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Cruz, Kasich Reach Agreement to Stop Trump

U.S. Sen. Ted Cruz's presidential campaign is officially teaming up with rival John Kasich to deny frontrunner Donald Trump the Republican nomination.

U.S. Sen. Ted Cruz (l) and Ohio Gov. John Kasich

Editor's note: This story has been updated throughout.

U.S. Sen. Ted Cruz's presidential campaign is officially teaming up with rival John Kasich to deny frontrunner Donald Trump the Republican nomination.

On Sunday night, the two campaigns agreed to a game plan that they hope will deny Trump the 1,237 delegates he needs to clinch the nomination before Cleveland: Cruz will focus on the upcoming Indiana primary, while Kasich, the Ohio governor, will zero in on Oregon and New Mexico.  

Abandoning its original plan to campaign in those two later contests, the Cruz campaign will instead "clear the path for Gov. Kasich to compete," Cruz campaign manager Jeff Roe said in a statement.

The development is a major shift in strategy for Cruz, who until now had resisted any coordination with Kasich. The deal comes two days before Trump is poised to sweep five northeastern primaries — and roughly a week after Cruz's path to 1,237 delegates before the convention closed. 

Reacting to the deal on Twitter and in a statement, Trump denounced Cruz and Kasich as failed candidates resorting to a desperate act. The agreement, Trump said, is "yet another example of everything that is wrong in Washington and our political system." 

"Collusion is often illegal in many other industries and yet these two Washington insiders have had to revert to collusion in order to stay alive," Trump said in the statement. "They are mathematically dead and this act only shows, as puppets of donors and special interests, how truly weak they and their campaigns are."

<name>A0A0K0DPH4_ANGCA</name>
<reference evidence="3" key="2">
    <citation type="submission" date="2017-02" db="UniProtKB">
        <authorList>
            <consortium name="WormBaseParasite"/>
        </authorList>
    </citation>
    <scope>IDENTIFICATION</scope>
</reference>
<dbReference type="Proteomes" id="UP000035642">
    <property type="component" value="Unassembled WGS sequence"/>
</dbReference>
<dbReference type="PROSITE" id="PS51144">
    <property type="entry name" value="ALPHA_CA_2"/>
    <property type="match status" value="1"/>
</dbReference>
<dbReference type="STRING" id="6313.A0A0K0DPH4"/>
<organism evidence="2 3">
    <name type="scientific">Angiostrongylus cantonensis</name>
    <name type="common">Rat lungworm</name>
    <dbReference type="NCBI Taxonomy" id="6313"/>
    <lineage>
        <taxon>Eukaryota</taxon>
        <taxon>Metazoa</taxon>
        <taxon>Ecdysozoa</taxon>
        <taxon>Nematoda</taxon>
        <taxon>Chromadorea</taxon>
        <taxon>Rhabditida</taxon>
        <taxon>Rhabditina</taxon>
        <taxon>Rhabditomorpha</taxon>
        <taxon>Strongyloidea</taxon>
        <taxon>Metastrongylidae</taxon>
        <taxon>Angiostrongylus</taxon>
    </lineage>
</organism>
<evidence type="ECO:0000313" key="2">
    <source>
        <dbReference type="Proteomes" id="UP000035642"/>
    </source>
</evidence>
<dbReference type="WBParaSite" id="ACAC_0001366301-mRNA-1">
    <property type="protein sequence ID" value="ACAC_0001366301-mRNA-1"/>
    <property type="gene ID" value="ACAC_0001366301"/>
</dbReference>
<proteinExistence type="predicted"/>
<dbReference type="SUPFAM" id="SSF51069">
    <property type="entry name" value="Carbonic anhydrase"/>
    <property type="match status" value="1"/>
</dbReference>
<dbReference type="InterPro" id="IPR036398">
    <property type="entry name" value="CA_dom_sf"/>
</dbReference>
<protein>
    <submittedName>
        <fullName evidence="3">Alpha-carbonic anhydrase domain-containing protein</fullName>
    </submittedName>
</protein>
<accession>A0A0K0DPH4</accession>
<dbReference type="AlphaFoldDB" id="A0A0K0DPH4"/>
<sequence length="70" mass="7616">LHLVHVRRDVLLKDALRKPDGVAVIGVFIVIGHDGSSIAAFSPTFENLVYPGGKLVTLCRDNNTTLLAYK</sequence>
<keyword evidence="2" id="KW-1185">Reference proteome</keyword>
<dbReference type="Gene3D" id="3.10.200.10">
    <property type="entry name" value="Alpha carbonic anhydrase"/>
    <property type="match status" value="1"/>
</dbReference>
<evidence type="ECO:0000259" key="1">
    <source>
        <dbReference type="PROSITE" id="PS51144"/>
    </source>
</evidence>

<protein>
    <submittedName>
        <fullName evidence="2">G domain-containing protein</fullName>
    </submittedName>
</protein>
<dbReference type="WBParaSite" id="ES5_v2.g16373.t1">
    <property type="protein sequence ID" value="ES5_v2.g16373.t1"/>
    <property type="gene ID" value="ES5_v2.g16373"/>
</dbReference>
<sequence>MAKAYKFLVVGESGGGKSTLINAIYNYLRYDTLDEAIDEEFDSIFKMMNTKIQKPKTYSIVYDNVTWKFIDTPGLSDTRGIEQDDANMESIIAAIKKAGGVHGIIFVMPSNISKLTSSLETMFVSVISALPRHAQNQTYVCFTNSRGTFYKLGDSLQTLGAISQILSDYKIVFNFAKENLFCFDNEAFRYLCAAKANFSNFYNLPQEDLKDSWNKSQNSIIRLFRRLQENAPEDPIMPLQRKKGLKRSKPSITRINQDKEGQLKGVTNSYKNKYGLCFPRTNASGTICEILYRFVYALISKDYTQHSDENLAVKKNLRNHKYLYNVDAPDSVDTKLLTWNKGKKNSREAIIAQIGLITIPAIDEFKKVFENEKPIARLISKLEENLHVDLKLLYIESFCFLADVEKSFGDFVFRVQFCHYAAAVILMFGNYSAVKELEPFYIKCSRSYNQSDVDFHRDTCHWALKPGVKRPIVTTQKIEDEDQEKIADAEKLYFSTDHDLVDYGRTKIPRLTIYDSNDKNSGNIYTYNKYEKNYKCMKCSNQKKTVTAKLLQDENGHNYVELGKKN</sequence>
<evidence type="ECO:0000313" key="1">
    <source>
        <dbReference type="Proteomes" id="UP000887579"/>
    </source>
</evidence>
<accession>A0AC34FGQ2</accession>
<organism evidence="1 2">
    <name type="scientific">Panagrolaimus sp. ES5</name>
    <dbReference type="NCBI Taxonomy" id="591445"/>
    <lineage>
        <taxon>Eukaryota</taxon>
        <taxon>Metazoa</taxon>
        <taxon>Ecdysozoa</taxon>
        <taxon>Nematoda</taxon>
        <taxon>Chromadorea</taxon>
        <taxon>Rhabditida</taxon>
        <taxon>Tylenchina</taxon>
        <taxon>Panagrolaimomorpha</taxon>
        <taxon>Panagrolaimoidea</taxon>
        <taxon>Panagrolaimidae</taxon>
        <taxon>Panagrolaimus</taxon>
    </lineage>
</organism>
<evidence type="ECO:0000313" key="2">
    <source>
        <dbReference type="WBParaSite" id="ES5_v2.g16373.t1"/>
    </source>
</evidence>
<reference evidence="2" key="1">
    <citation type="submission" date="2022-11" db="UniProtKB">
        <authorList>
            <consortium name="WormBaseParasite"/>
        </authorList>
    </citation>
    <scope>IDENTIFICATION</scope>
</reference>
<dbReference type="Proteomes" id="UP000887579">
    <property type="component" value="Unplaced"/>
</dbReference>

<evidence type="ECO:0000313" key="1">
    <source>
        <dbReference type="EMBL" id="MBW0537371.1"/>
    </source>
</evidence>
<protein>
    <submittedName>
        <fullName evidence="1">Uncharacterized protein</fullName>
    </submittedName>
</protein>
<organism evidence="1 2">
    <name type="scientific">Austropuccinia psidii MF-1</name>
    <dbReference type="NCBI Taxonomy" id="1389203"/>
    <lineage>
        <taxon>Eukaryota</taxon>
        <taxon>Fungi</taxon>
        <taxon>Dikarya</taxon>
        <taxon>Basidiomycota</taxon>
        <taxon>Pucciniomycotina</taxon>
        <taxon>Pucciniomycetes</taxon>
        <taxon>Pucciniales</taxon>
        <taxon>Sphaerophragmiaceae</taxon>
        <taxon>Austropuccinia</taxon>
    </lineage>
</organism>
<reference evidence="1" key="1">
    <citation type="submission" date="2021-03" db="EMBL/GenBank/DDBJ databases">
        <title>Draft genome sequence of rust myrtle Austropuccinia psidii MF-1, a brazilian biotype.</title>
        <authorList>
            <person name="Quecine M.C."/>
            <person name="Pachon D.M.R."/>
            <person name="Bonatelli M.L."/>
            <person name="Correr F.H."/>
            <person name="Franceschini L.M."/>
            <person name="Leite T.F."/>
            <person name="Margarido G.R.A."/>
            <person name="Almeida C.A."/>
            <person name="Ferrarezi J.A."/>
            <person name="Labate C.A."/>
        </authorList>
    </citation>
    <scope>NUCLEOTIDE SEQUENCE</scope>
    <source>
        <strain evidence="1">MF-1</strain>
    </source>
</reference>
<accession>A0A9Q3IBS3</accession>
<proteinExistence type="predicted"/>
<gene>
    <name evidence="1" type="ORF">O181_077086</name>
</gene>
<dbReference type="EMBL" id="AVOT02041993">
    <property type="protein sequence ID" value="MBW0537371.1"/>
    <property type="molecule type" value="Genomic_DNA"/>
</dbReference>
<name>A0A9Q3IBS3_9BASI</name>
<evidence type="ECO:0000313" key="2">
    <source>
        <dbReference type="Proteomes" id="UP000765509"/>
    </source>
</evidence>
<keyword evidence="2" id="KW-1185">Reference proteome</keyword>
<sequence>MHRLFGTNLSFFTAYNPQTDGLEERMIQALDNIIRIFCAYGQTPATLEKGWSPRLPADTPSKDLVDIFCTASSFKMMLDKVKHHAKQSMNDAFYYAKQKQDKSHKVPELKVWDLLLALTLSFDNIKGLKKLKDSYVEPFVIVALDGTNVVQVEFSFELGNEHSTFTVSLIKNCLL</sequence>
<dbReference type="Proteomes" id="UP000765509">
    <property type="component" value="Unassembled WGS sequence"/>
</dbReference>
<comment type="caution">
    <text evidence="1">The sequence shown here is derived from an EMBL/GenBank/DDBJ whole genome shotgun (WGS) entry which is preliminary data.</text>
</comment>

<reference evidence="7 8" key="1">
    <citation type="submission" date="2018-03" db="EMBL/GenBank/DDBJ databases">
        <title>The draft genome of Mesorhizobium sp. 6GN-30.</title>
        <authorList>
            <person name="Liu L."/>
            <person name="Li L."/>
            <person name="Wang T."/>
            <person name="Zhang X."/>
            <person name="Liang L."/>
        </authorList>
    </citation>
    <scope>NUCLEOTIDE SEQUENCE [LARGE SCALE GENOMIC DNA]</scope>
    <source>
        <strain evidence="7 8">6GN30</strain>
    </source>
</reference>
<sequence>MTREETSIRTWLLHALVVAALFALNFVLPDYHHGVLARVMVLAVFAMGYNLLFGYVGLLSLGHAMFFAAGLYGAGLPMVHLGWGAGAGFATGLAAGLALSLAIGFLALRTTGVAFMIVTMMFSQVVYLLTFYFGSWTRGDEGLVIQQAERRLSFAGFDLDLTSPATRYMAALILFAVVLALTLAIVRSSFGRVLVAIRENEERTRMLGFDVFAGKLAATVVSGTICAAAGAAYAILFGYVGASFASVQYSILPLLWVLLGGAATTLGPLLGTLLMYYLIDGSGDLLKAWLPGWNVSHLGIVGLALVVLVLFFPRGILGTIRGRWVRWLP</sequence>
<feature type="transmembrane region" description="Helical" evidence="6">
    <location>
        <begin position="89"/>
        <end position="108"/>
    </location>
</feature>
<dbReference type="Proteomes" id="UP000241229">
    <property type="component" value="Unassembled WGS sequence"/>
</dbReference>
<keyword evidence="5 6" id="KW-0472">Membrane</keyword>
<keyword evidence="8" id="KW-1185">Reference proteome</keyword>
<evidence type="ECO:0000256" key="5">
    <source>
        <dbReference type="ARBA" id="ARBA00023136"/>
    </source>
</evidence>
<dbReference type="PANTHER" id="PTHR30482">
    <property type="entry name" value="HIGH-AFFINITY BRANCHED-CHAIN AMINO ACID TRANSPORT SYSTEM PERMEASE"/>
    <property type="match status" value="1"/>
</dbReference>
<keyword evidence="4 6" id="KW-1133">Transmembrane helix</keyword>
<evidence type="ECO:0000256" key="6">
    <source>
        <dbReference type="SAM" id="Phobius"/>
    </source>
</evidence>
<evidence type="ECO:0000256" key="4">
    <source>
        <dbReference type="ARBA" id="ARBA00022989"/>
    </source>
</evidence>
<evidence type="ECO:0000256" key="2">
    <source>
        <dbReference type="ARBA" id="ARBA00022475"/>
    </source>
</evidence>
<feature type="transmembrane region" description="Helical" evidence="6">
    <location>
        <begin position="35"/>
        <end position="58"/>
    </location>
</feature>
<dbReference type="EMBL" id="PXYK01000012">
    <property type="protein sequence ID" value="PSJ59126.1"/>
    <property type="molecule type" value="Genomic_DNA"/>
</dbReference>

In statements released moments apart, the Cruz and Kasich campaigns made clear their agreement only extends to the three states. They also urged outside groups, such as super PACs supporting the two candidates, to follow their leads.

New Day for America, the top super PAC supporting Kasich, signaled it was on board. "Of course we will do whatever is best for Gov. Kasich," said Connie Wehrkamp, a spokeswoman for the group.

Trusted Leadership PAC, the main super PAC backing Cruz, did not immediately respond to a request for comment. On Friday, it had announced a $1.6 million spending plan for Indiana that included an anti-Kasich TV ad.

Indiana holds its primary May 3, while New Mexico votes on June 7 and Oregon on May 17.

Cruz is already going all in on the Hoosier State, spending the past two days there despite the looming contests in the northeast. He is scheduled to continue stumping in Indiana on Monday.

In both their statements, the campaigns reiterated long-held concerns about Trump’s viability in November.

“Having Donald Trump at the top of the ticket in November would be a sure disaster for Republicans,” Cruz campaign manager Jeff Roe said. “Not only would Trump get blown out by [Hillary] Clinton or [Bernie] Sanders, but having him as our nominee would set the party back a generation."

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Politics 2016 elections Ted Cruz